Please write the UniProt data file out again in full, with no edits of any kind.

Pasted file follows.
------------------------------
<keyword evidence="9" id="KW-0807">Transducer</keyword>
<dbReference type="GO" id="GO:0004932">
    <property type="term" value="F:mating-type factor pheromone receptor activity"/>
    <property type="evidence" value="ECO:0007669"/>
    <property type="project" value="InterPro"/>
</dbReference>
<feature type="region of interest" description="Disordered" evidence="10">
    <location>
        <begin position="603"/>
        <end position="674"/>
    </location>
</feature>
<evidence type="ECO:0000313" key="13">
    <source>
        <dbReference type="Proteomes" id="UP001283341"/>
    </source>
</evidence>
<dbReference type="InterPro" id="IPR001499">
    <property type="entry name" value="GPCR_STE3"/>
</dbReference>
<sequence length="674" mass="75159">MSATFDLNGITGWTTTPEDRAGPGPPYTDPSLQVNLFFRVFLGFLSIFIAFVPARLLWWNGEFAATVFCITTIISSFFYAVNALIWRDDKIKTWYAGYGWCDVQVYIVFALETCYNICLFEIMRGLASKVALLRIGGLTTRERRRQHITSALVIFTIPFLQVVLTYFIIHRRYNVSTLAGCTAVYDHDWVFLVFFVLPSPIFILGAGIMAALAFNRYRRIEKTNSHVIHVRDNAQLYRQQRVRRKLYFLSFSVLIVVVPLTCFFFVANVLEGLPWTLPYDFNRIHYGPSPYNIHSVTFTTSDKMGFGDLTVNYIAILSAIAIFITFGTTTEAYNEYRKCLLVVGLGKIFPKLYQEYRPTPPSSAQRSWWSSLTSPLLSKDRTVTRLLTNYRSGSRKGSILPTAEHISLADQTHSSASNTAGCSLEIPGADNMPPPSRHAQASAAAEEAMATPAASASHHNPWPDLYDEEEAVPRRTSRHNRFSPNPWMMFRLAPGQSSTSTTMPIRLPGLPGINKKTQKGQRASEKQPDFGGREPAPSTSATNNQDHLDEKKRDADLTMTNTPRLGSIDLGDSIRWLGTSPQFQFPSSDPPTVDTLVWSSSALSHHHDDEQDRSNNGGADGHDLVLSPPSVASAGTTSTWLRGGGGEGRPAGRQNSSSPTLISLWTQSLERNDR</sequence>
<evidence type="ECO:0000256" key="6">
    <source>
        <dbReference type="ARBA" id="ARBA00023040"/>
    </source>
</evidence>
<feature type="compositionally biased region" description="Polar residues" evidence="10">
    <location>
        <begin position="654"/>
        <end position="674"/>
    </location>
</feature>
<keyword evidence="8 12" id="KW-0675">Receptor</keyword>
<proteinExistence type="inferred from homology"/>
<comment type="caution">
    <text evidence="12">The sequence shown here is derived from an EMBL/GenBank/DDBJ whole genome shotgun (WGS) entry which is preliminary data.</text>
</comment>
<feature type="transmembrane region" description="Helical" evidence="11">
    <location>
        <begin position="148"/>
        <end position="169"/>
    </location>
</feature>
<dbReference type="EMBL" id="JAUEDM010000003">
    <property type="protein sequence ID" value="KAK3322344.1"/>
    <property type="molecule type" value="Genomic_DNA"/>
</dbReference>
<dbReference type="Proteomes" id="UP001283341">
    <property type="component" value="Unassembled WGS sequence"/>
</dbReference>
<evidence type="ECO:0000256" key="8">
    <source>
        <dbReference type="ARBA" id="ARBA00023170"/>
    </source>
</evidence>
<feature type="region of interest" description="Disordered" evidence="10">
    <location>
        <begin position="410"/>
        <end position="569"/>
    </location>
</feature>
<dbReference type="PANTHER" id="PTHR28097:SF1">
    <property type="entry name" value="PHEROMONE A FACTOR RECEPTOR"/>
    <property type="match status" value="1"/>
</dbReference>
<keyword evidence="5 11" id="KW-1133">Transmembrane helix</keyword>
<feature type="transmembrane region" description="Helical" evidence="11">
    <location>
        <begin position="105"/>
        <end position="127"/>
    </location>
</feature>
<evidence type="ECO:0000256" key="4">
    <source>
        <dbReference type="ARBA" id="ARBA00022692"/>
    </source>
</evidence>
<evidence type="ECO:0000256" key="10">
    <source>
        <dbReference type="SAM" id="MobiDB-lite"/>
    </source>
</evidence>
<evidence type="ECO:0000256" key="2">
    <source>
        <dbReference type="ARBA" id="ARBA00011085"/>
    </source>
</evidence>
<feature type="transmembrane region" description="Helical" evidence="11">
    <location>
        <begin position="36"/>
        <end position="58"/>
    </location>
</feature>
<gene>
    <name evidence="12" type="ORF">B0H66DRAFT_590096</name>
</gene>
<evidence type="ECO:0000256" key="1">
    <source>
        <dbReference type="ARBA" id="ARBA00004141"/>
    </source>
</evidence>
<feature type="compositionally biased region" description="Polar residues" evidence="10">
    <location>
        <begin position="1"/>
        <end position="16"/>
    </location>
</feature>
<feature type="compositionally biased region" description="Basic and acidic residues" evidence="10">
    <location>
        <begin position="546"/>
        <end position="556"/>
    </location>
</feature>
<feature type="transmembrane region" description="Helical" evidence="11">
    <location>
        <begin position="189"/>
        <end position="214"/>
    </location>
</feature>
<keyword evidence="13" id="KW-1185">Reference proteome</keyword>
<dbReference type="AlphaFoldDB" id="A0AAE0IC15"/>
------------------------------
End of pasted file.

<keyword evidence="9" id="KW-0807">Transducer</keyword>
<dbReference type="GO" id="GO:0004932">
    <property type="term" value="F:mating-type factor pheromone receptor activity"/>
    <property type="evidence" value="ECO:0007669"/>
    <property type="project" value="InterPro"/>
</dbReference>
<feature type="region of interest" description="Disordered" evidence="10">
    <location>
        <begin position="603"/>
        <end position="674"/>
    </location>
</feature>
<evidence type="ECO:0000313" key="13">
    <source>
        <dbReference type="Proteomes" id="UP001283341"/>
    </source>
</evidence>
<dbReference type="InterPro" id="IPR001499">
    <property type="entry name" value="GPCR_STE3"/>
</dbReference>
<sequence length="674" mass="75159">MSATFDLNGITGWTTTPEDRAGPGPPYTDPSLQVNLFFRVFLGFLSIFIAFVPARLLWWNGEFAATVFCITTIISSFFYAVNALIWRDDKIKTWYAGYGWCDVQVYIVFALETCYNICLFEIMRGLASKVALLRIGGLTTRERRRQHITSALVIFTIPFLQVVLTYFIIHRRYNVSTLAGCTAVYDHDWVFLVFFVLPSPIFILGAGIMAALAFNRYRRIEKTNSHVIHVRDNAQLYRQQRVRRKLYFLSFSVLIVVVPLTCFFFVANVLEGLPWTLPYDFNRIHYGPSPYNIHSVTFTTSDKMGFGDLTVNYIAILSAIAIFITFGTTTEAYNEYRKCLLVVGLGKIFPKLYQEYRPTPPSSAQRSWWSSLTSPLLSKDRTVTRLLTNYRSGSRKGSILPTAEHISLADQTHSSASNTAGCSLEIPGADNMPPPSRHAQASAAAEEAMATPAASASHHNPWPDLYDEEEAVPRRTSRHNRFSPNPWMMFRLAPGQSSTSTTMPIRLPGLPGINKKTQKGQRASEKQPDFGGREPAPSTSATNNQDHLDEKKRDADLTMTNTPRLGSIDLGDSIRWLGTSPQFQFPSSDPPTVDTLVWSSSALSHHHDDEQDRSNNGGADGHDLVLSPPSVASAGTTSTWLRGGGGEGRPAGRQNSSSPTLISLWTQSLERNDR</sequence>
<evidence type="ECO:0000256" key="6">
    <source>
        <dbReference type="ARBA" id="ARBA00023040"/>
    </source>
</evidence>
<feature type="compositionally biased region" description="Polar residues" evidence="10">
    <location>
        <begin position="654"/>
        <end position="674"/>
    </location>
</feature>
<keyword evidence="8 12" id="KW-0675">Receptor</keyword>
<proteinExistence type="inferred from homology"/>
<comment type="caution">
    <text evidence="12">The sequence shown here is derived from an EMBL/GenBank/DDBJ whole genome shotgun (WGS) entry which is preliminary data.</text>
</comment>
<feature type="transmembrane region" description="Helical" evidence="11">
    <location>
        <begin position="148"/>
        <end position="169"/>
    </location>
</feature>
<dbReference type="EMBL" id="JAUEDM010000003">
    <property type="protein sequence ID" value="KAK3322344.1"/>
    <property type="molecule type" value="Genomic_DNA"/>
</dbReference>
<dbReference type="Proteomes" id="UP001283341">
    <property type="component" value="Unassembled WGS sequence"/>
</dbReference>
<evidence type="ECO:0000256" key="8">
    <source>
        <dbReference type="ARBA" id="ARBA00023170"/>
    </source>
</evidence>
<feature type="region of interest" description="Disordered" evidence="10">
    <location>
        <begin position="410"/>
        <end position="569"/>
    </location>
</feature>
<dbReference type="PANTHER" id="PTHR28097:SF1">
    <property type="entry name" value="PHEROMONE A FACTOR RECEPTOR"/>
    <property type="match status" value="1"/>
</dbReference>
<keyword evidence="5 11" id="KW-1133">Transmembrane helix</keyword>
<feature type="transmembrane region" description="Helical" evidence="11">
    <location>
        <begin position="105"/>
        <end position="127"/>
    </location>
</feature>
<evidence type="ECO:0000256" key="4">
    <source>
        <dbReference type="ARBA" id="ARBA00022692"/>
    </source>
</evidence>
<evidence type="ECO:0000256" key="10">
    <source>
        <dbReference type="SAM" id="MobiDB-lite"/>
    </source>
</evidence>
<evidence type="ECO:0000256" key="2">
    <source>
        <dbReference type="ARBA" id="ARBA00011085"/>
    </source>
</evidence>
<feature type="transmembrane region" description="Helical" evidence="11">
    <location>
        <begin position="36"/>
        <end position="58"/>
    </location>
</feature>
<gene>
    <name evidence="12" type="ORF">B0H66DRAFT_590096</name>
</gene>
<evidence type="ECO:0000256" key="1">
    <source>
        <dbReference type="ARBA" id="ARBA00004141"/>
    </source>
</evidence>
<feature type="compositionally biased region" description="Polar residues" evidence="10">
    <location>
        <begin position="1"/>
        <end position="16"/>
    </location>
</feature>
<feature type="compositionally biased region" description="Basic and acidic residues" evidence="10">
    <location>
        <begin position="546"/>
        <end position="556"/>
    </location>
</feature>
<feature type="transmembrane region" description="Helical" evidence="11">
    <location>
        <begin position="189"/>
        <end position="214"/>
    </location>
</feature>
<keyword evidence="13" id="KW-1185">Reference proteome</keyword>
<dbReference type="AlphaFoldDB" id="A0AAE0IC15"/>